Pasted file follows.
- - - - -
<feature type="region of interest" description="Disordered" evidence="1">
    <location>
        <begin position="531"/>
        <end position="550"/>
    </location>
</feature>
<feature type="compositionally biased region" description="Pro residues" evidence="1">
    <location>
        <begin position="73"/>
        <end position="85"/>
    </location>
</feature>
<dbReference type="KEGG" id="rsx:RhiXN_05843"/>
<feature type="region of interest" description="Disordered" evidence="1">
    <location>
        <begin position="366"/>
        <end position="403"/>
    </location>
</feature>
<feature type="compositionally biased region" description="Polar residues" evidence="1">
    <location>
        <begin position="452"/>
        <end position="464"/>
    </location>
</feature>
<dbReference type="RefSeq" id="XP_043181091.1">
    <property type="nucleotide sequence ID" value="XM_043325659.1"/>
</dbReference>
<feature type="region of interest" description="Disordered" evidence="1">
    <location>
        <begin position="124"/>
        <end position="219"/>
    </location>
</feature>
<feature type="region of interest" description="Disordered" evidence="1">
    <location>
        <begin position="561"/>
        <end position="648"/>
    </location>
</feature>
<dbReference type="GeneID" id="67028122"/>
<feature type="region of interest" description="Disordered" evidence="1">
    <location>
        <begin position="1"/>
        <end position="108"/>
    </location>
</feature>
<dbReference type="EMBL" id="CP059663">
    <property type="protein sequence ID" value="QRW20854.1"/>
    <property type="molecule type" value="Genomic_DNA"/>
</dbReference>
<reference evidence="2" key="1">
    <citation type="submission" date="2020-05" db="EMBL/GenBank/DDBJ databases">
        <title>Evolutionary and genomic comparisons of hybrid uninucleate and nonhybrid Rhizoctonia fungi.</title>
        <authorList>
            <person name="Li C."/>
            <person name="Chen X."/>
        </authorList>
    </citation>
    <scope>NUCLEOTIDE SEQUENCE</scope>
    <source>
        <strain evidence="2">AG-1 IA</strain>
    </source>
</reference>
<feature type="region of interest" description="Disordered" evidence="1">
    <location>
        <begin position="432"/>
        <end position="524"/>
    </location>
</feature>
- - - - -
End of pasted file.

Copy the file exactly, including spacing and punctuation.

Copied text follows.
<feature type="region of interest" description="Disordered" evidence="1">
    <location>
        <begin position="531"/>
        <end position="550"/>
    </location>
</feature>
<feature type="compositionally biased region" description="Pro residues" evidence="1">
    <location>
        <begin position="73"/>
        <end position="85"/>
    </location>
</feature>
<dbReference type="KEGG" id="rsx:RhiXN_05843"/>
<feature type="region of interest" description="Disordered" evidence="1">
    <location>
        <begin position="366"/>
        <end position="403"/>
    </location>
</feature>
<feature type="compositionally biased region" description="Polar residues" evidence="1">
    <location>
        <begin position="452"/>
        <end position="464"/>
    </location>
</feature>
<dbReference type="RefSeq" id="XP_043181091.1">
    <property type="nucleotide sequence ID" value="XM_043325659.1"/>
</dbReference>
<feature type="region of interest" description="Disordered" evidence="1">
    <location>
        <begin position="124"/>
        <end position="219"/>
    </location>
</feature>
<feature type="region of interest" description="Disordered" evidence="1">
    <location>
        <begin position="561"/>
        <end position="648"/>
    </location>
</feature>
<dbReference type="GeneID" id="67028122"/>
<feature type="region of interest" description="Disordered" evidence="1">
    <location>
        <begin position="1"/>
        <end position="108"/>
    </location>
</feature>
<dbReference type="EMBL" id="CP059663">
    <property type="protein sequence ID" value="QRW20854.1"/>
    <property type="molecule type" value="Genomic_DNA"/>
</dbReference>
<reference evidence="2" key="1">
    <citation type="submission" date="2020-05" db="EMBL/GenBank/DDBJ databases">
        <title>Evolutionary and genomic comparisons of hybrid uninucleate and nonhybrid Rhizoctonia fungi.</title>
        <authorList>
            <person name="Li C."/>
            <person name="Chen X."/>
        </authorList>
    </citation>
    <scope>NUCLEOTIDE SEQUENCE</scope>
    <source>
        <strain evidence="2">AG-1 IA</strain>
    </source>
</reference>
<feature type="region of interest" description="Disordered" evidence="1">
    <location>
        <begin position="432"/>
        <end position="524"/>
    </location>
</feature>